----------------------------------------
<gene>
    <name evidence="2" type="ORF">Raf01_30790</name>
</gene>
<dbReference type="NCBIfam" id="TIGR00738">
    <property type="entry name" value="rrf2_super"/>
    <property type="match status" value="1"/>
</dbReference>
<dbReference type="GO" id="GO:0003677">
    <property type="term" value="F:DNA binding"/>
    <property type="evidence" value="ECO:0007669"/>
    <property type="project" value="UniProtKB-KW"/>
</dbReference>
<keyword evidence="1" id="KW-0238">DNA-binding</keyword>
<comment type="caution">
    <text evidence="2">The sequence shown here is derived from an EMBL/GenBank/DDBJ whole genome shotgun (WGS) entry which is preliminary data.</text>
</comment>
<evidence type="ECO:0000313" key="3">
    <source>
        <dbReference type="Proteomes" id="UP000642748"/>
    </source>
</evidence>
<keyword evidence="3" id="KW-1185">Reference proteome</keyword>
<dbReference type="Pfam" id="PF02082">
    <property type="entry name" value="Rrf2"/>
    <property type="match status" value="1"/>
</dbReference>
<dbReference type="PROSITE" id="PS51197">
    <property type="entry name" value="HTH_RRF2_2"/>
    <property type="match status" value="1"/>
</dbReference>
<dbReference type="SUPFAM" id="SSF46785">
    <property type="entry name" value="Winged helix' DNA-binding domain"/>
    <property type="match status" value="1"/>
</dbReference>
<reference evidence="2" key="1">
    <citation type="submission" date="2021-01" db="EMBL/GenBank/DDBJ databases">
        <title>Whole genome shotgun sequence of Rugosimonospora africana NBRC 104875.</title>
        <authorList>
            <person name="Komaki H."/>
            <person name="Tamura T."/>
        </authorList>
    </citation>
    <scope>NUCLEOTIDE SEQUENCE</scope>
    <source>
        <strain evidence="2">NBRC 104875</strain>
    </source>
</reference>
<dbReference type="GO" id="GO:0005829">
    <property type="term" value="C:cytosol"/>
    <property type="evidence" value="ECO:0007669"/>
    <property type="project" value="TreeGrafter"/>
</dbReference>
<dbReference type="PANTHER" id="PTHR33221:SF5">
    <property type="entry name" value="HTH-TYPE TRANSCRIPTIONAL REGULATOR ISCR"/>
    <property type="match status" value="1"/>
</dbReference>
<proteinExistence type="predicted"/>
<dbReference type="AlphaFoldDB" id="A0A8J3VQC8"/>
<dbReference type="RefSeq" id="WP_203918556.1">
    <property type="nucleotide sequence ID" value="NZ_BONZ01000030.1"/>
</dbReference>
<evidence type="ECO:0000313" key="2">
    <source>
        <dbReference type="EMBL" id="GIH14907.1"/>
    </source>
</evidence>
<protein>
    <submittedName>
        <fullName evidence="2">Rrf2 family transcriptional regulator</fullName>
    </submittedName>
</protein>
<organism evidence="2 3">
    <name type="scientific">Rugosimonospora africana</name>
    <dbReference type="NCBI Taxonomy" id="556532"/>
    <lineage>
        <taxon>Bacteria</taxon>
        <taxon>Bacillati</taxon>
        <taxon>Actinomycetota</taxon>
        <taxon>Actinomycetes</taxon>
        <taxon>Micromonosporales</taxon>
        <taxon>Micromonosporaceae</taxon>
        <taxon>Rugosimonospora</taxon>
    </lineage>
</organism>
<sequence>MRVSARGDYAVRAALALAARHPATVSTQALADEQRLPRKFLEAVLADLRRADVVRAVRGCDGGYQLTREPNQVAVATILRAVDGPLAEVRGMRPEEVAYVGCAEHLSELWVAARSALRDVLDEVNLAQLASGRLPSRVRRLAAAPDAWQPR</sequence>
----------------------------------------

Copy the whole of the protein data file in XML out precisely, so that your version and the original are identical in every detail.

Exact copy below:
<gene>
    <name evidence="2" type="ORF">Raf01_30790</name>
</gene>
<dbReference type="NCBIfam" id="TIGR00738">
    <property type="entry name" value="rrf2_super"/>
    <property type="match status" value="1"/>
</dbReference>
<dbReference type="GO" id="GO:0003677">
    <property type="term" value="F:DNA binding"/>
    <property type="evidence" value="ECO:0007669"/>
    <property type="project" value="UniProtKB-KW"/>
</dbReference>
<keyword evidence="1" id="KW-0238">DNA-binding</keyword>
<comment type="caution">
    <text evidence="2">The sequence shown here is derived from an EMBL/GenBank/DDBJ whole genome shotgun (WGS) entry which is preliminary data.</text>
</comment>
<evidence type="ECO:0000313" key="3">
    <source>
        <dbReference type="Proteomes" id="UP000642748"/>
    </source>
</evidence>
<keyword evidence="3" id="KW-1185">Reference proteome</keyword>
<dbReference type="Pfam" id="PF02082">
    <property type="entry name" value="Rrf2"/>
    <property type="match status" value="1"/>
</dbReference>
<dbReference type="PROSITE" id="PS51197">
    <property type="entry name" value="HTH_RRF2_2"/>
    <property type="match status" value="1"/>
</dbReference>
<dbReference type="SUPFAM" id="SSF46785">
    <property type="entry name" value="Winged helix' DNA-binding domain"/>
    <property type="match status" value="1"/>
</dbReference>
<reference evidence="2" key="1">
    <citation type="submission" date="2021-01" db="EMBL/GenBank/DDBJ databases">
        <title>Whole genome shotgun sequence of Rugosimonospora africana NBRC 104875.</title>
        <authorList>
            <person name="Komaki H."/>
            <person name="Tamura T."/>
        </authorList>
    </citation>
    <scope>NUCLEOTIDE SEQUENCE</scope>
    <source>
        <strain evidence="2">NBRC 104875</strain>
    </source>
</reference>
<dbReference type="GO" id="GO:0005829">
    <property type="term" value="C:cytosol"/>
    <property type="evidence" value="ECO:0007669"/>
    <property type="project" value="TreeGrafter"/>
</dbReference>
<dbReference type="PANTHER" id="PTHR33221:SF5">
    <property type="entry name" value="HTH-TYPE TRANSCRIPTIONAL REGULATOR ISCR"/>
    <property type="match status" value="1"/>
</dbReference>
<proteinExistence type="predicted"/>
<dbReference type="AlphaFoldDB" id="A0A8J3VQC8"/>
<dbReference type="RefSeq" id="WP_203918556.1">
    <property type="nucleotide sequence ID" value="NZ_BONZ01000030.1"/>
</dbReference>
<evidence type="ECO:0000313" key="2">
    <source>
        <dbReference type="EMBL" id="GIH14907.1"/>
    </source>
</evidence>
<protein>
    <submittedName>
        <fullName evidence="2">Rrf2 family transcriptional regulator</fullName>
    </submittedName>
</protein>
<organism evidence="2 3">
    <name type="scientific">Rugosimonospora africana</name>
    <dbReference type="NCBI Taxonomy" id="556532"/>
    <lineage>
        <taxon>Bacteria</taxon>
        <taxon>Bacillati</taxon>
        <taxon>Actinomycetota</taxon>
        <taxon>Actinomycetes</taxon>
        <taxon>Micromonosporales</taxon>
        <taxon>Micromonosporaceae</taxon>
        <taxon>Rugosimonospora</taxon>
    </lineage>
</organism>
<sequence>MRVSARGDYAVRAALALAARHPATVSTQALADEQRLPRKFLEAVLADLRRADVVRAVRGCDGGYQLTREPNQVAVATILRAVDGPLAEVRGMRPEEVAYVGCAEHLSELWVAARSALRDVLDEVNLAQLASGRLPSRVRRLAAAPDAWQPR</sequence>